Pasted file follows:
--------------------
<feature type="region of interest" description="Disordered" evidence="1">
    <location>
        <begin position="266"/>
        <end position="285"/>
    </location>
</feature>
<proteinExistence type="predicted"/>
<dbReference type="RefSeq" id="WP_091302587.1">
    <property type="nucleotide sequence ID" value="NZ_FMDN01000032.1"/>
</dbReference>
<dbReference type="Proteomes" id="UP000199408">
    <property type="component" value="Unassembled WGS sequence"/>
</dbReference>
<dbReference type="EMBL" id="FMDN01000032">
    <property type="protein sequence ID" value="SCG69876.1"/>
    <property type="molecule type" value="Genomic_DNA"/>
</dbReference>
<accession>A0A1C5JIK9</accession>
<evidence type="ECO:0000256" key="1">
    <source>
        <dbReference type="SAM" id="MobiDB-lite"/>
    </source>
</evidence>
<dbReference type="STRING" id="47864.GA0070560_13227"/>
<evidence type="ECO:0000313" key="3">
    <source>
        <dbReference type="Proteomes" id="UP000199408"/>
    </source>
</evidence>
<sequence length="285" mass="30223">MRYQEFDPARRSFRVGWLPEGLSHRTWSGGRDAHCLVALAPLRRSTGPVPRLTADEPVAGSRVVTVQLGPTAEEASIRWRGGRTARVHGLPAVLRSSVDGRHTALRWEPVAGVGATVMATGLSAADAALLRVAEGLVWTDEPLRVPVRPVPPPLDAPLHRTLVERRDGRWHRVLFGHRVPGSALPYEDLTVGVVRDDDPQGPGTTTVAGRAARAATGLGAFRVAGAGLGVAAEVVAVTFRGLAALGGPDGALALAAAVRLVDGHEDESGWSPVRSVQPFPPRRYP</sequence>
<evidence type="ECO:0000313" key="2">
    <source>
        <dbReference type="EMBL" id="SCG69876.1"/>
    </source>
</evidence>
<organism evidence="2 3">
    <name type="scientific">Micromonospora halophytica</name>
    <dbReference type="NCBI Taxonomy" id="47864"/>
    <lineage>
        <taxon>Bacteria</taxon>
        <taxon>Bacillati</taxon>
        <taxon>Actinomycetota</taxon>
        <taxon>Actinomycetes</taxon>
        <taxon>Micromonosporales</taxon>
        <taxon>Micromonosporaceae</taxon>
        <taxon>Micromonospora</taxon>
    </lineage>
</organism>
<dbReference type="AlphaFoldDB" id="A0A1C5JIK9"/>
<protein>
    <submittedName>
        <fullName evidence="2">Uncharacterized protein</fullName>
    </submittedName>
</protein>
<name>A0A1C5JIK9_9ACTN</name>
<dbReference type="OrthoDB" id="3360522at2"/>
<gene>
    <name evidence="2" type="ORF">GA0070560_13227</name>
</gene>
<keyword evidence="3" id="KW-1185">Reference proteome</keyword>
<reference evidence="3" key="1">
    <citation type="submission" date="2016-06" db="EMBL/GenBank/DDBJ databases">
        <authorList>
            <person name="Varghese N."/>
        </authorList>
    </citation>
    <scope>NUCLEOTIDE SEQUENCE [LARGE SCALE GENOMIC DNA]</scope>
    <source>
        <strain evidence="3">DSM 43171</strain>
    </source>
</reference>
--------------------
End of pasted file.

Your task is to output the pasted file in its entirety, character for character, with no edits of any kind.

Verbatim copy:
<feature type="region of interest" description="Disordered" evidence="1">
    <location>
        <begin position="266"/>
        <end position="285"/>
    </location>
</feature>
<proteinExistence type="predicted"/>
<dbReference type="RefSeq" id="WP_091302587.1">
    <property type="nucleotide sequence ID" value="NZ_FMDN01000032.1"/>
</dbReference>
<dbReference type="Proteomes" id="UP000199408">
    <property type="component" value="Unassembled WGS sequence"/>
</dbReference>
<dbReference type="EMBL" id="FMDN01000032">
    <property type="protein sequence ID" value="SCG69876.1"/>
    <property type="molecule type" value="Genomic_DNA"/>
</dbReference>
<accession>A0A1C5JIK9</accession>
<evidence type="ECO:0000256" key="1">
    <source>
        <dbReference type="SAM" id="MobiDB-lite"/>
    </source>
</evidence>
<dbReference type="STRING" id="47864.GA0070560_13227"/>
<evidence type="ECO:0000313" key="3">
    <source>
        <dbReference type="Proteomes" id="UP000199408"/>
    </source>
</evidence>
<sequence length="285" mass="30223">MRYQEFDPARRSFRVGWLPEGLSHRTWSGGRDAHCLVALAPLRRSTGPVPRLTADEPVAGSRVVTVQLGPTAEEASIRWRGGRTARVHGLPAVLRSSVDGRHTALRWEPVAGVGATVMATGLSAADAALLRVAEGLVWTDEPLRVPVRPVPPPLDAPLHRTLVERRDGRWHRVLFGHRVPGSALPYEDLTVGVVRDDDPQGPGTTTVAGRAARAATGLGAFRVAGAGLGVAAEVVAVTFRGLAALGGPDGALALAAAVRLVDGHEDESGWSPVRSVQPFPPRRYP</sequence>
<evidence type="ECO:0000313" key="2">
    <source>
        <dbReference type="EMBL" id="SCG69876.1"/>
    </source>
</evidence>
<organism evidence="2 3">
    <name type="scientific">Micromonospora halophytica</name>
    <dbReference type="NCBI Taxonomy" id="47864"/>
    <lineage>
        <taxon>Bacteria</taxon>
        <taxon>Bacillati</taxon>
        <taxon>Actinomycetota</taxon>
        <taxon>Actinomycetes</taxon>
        <taxon>Micromonosporales</taxon>
        <taxon>Micromonosporaceae</taxon>
        <taxon>Micromonospora</taxon>
    </lineage>
</organism>
<dbReference type="AlphaFoldDB" id="A0A1C5JIK9"/>
<protein>
    <submittedName>
        <fullName evidence="2">Uncharacterized protein</fullName>
    </submittedName>
</protein>
<name>A0A1C5JIK9_9ACTN</name>
<dbReference type="OrthoDB" id="3360522at2"/>
<gene>
    <name evidence="2" type="ORF">GA0070560_13227</name>
</gene>
<keyword evidence="3" id="KW-1185">Reference proteome</keyword>
<reference evidence="3" key="1">
    <citation type="submission" date="2016-06" db="EMBL/GenBank/DDBJ databases">
        <authorList>
            <person name="Varghese N."/>
        </authorList>
    </citation>
    <scope>NUCLEOTIDE SEQUENCE [LARGE SCALE GENOMIC DNA]</scope>
    <source>
        <strain evidence="3">DSM 43171</strain>
    </source>
</reference>